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Financial Student Aid and Enrollment into Higher Education: New Evidence from Germany

  • Steiner, Viktor

    ()

    (Free University of Berlin)

  • Wrohlich, Katharina

    ()

    (DIW Berlin)

We estimate the elasticity of enrollment into higher education with respect to the amount of means tested student aid (BAfoeG) provided by the federal government using the German Socioeconomic Panel (SOEP). Potential student aid is derived on the basis of a detailed tax-benefit microsimulation model. Since potential student aid is a highly non-linear and discontinuous function of parental income, the effect of BAfoeG on students’ enrollment decisions can be identified separately from parental income and other family background variables. We find a small but significant positive elasticity similar in size to those reported in previous studies for the United States and other countries.

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File URL: http://ftp.iza.org/dp3601.pdf
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Paper provided by Institute for the Study of Labor (IZA) in its series IZA Discussion Papers with number 3601.

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Length: 28 pages
Date of creation: Jul 2008
Date of revision:
Publication status: published online in: Scandinavian Journal of Economics, 2011, [Online First]
Handle: RePEc:iza:izadps:dp3601
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  1. Katharine Abraham & Melissa A. Clark, 2003. "Financial Aid and Students' College Decisions: Evidence from the District of Columbia's Tuition Assistance Grant Program," NBER Working Papers 10112, National Bureau of Economic Research, Inc.
  2. Helena Skyt Nielsen & Torben Sørensen & Christopher R. Taber, 2008. "Estimating the Effect of Student Aid on College Enrollment: Evidence from a Government Grant Policy Reform," NBER Working Papers 14535, National Bureau of Economic Research, Inc.
  3. Dynarski, Susan, 2001. "Does Aid Matter? Measuring the Effect of Student Aid on College Attendance and Completion," Working Paper Series rwp01-034, Harvard University, John F. Kennedy School of Government.
  4. David M. Linsenmeier & Harvey Rosen & Cecilia Rouse, 2001. "Financial Aid Packages and College Enrollment Decisions: An Econometric Case Study," Working Papers 838, Princeton University, Department of Economics, Industrial Relations Section..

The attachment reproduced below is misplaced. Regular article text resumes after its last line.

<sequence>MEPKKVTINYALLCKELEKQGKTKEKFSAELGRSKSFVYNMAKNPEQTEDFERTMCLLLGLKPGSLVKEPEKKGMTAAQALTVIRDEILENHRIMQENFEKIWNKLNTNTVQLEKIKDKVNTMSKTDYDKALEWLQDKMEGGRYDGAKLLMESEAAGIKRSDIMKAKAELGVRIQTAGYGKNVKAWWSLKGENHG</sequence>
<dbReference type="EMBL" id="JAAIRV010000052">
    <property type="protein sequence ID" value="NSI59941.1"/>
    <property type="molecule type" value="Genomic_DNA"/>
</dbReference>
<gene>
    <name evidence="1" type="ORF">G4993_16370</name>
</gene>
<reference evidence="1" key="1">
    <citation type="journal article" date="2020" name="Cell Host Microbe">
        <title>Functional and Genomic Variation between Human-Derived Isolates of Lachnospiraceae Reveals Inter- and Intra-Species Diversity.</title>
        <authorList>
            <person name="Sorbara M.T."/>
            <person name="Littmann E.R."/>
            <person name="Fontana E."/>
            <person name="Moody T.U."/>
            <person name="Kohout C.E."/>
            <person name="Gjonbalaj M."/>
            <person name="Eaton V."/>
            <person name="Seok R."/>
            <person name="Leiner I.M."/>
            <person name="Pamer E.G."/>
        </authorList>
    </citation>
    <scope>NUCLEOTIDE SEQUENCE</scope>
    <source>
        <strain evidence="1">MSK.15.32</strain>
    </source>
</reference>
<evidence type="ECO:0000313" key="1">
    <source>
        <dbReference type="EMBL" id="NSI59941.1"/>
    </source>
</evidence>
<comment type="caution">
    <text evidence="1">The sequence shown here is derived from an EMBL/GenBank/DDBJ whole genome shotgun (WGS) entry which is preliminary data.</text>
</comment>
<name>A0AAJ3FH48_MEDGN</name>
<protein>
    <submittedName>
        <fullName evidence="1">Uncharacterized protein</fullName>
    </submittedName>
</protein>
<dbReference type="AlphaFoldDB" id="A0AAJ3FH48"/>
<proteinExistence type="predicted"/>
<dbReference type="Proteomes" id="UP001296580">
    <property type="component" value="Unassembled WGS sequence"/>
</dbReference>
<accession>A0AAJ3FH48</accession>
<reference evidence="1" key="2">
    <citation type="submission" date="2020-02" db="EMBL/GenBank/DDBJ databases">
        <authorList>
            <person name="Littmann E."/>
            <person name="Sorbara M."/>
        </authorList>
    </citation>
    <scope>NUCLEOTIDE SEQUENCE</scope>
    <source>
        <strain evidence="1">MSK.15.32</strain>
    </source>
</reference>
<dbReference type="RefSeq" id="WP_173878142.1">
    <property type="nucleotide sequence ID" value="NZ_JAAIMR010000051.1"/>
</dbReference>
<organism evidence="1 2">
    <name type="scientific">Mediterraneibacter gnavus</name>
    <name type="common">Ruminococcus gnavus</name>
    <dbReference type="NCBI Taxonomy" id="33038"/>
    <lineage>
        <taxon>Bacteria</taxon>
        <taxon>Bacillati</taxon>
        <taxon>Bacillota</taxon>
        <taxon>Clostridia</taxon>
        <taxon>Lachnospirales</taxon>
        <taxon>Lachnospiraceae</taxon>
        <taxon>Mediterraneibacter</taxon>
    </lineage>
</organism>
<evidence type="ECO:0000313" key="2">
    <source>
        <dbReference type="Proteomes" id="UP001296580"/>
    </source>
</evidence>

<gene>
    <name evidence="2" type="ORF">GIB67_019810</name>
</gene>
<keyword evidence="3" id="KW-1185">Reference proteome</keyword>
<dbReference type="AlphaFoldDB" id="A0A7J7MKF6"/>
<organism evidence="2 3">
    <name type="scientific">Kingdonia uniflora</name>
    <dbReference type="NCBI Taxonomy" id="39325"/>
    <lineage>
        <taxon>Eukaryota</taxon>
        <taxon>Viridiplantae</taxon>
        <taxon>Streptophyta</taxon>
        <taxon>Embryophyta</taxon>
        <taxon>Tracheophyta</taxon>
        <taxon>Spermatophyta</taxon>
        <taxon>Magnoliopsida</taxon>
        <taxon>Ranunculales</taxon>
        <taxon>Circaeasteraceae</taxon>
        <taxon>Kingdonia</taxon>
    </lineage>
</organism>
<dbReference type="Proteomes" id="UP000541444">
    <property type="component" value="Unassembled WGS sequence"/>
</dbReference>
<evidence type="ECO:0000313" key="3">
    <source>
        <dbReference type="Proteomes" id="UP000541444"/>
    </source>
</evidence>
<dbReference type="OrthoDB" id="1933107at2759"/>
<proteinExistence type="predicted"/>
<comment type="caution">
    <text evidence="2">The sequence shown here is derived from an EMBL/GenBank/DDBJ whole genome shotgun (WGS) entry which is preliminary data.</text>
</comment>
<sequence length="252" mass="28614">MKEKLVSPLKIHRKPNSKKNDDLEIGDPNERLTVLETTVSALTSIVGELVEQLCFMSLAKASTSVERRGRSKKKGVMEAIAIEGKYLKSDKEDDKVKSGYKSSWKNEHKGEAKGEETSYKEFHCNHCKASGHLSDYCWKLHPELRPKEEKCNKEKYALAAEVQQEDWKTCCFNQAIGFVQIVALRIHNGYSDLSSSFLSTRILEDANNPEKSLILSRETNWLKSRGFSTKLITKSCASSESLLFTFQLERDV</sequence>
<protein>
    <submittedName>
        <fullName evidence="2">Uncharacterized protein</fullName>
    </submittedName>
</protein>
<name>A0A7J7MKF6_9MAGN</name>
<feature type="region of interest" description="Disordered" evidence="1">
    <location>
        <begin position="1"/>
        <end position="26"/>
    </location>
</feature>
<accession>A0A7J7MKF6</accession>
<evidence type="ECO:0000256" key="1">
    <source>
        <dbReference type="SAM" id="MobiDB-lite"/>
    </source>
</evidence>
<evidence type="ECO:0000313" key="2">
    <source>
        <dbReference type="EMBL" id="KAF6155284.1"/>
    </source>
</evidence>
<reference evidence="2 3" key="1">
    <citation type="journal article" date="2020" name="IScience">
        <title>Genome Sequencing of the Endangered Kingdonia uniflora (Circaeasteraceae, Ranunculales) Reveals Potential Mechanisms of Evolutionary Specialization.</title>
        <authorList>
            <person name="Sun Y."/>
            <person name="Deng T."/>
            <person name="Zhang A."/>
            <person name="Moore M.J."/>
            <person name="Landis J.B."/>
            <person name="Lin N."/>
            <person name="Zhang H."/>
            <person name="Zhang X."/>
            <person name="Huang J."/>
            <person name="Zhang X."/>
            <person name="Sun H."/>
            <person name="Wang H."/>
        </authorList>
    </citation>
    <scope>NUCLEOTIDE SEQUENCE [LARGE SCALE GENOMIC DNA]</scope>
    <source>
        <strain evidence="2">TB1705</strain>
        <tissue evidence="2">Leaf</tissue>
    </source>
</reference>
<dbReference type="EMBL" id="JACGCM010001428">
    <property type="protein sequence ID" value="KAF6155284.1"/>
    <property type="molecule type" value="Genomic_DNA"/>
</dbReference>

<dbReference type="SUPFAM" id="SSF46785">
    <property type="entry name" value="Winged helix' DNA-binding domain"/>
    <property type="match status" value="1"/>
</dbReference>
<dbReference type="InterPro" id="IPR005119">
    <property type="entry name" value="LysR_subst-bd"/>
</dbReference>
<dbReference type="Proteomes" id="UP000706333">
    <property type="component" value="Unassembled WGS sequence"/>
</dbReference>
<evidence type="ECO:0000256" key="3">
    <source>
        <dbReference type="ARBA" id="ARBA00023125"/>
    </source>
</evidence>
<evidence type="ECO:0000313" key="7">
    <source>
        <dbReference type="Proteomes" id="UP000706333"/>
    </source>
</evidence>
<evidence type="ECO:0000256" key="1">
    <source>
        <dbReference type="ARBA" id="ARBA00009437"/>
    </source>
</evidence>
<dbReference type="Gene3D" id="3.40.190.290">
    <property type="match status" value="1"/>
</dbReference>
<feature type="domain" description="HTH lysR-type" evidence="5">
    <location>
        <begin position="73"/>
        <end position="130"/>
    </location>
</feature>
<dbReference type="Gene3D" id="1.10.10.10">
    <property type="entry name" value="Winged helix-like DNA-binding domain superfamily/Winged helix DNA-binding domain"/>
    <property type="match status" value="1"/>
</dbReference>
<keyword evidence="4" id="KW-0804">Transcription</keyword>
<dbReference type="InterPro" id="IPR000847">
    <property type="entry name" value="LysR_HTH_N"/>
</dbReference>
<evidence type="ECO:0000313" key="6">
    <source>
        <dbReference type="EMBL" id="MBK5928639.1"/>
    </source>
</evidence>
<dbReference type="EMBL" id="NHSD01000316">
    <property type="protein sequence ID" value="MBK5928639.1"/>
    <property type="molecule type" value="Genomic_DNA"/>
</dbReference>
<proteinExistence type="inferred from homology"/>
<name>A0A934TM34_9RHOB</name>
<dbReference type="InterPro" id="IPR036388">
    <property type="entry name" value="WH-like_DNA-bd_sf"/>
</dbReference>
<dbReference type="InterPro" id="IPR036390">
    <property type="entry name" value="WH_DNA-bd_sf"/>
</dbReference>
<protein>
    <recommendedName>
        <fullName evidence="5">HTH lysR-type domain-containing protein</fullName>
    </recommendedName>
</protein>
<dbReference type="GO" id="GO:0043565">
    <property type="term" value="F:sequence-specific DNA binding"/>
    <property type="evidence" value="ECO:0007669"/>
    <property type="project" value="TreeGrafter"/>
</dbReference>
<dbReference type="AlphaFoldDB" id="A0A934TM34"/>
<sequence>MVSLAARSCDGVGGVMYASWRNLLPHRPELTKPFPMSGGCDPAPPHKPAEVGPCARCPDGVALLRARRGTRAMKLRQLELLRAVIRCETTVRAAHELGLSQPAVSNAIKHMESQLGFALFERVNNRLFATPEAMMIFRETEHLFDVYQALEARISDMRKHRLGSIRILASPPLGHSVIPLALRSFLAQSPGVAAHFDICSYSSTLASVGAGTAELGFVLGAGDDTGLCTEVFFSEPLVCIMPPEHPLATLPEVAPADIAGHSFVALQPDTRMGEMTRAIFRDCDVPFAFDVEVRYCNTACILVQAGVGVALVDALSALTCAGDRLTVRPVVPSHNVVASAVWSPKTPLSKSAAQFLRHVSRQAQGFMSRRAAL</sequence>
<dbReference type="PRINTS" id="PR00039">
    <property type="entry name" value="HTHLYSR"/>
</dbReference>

5. Dynarski, Susan, 2000. "Hope for Whom? Financial Aid for the Middle Class and Its Impact on College Attendance," National Tax Journal, National Tax Association, vol. 53(n. 3), pages 629-62, September.
  6. Susan Dynarski, 2002. "The Behavioral and Distributional Implications of Aid for College," American Economic Review, American Economic Association, vol. 92(2), pages 279-285, May.
  7. Susan Dynarski, 2000. "Hope for Whom? Financial Aid for the Middle Class and Its Impact on College Attendance," NBER Working Papers 7756, National Bureau of Economic Research, Inc.
  8. Lauer, Charlotte, 2003. "Family background, cohort and education: A French-German comparison based on a multivariate ordered probit model of educational attainment," Labour Economics, Elsevier, vol. 10(2), pages 231-251, April.
  9. Thomas J. Kane, 2003. "A Quasi-Experimental Estimate of the Impact of Financial Aid on College-Going," NBER Working Papers 9703, National Bureau of Economic Research, Inc.
  10. Fredriksson, Peter, 1997. " Economic Incentives and the Demand for Higher Education," Scandinavian Journal of Economics, Wiley Blackwell, vol. 99(1), pages 129-42, March.
  11. Gert G. Wagner & Joachim R. Frick & Jürgen Schupp, 2007. "The German Socio-Economic Panel Study (SOEP) – Scope, Evolution and Enhancements," Schmollers Jahrbuch : Journal of Applied Social Science Studies / Zeitschrift für Wirtschafts- und Sozialwissenschaften, Duncker & Humblot, Berlin, vol. 127(1), pages 139-169.
  12. Wilbert van der Klaauw, 2002. "Estimating the Effect of Financial Aid Offers on College Enrollment: A Regression-Discontinuity Approach," International Economic Review, Department of Economics, University of Pennsylvania and Osaka University Institute of Social and Economic Research Association, vol. 43(4), pages 1249-1287, November.
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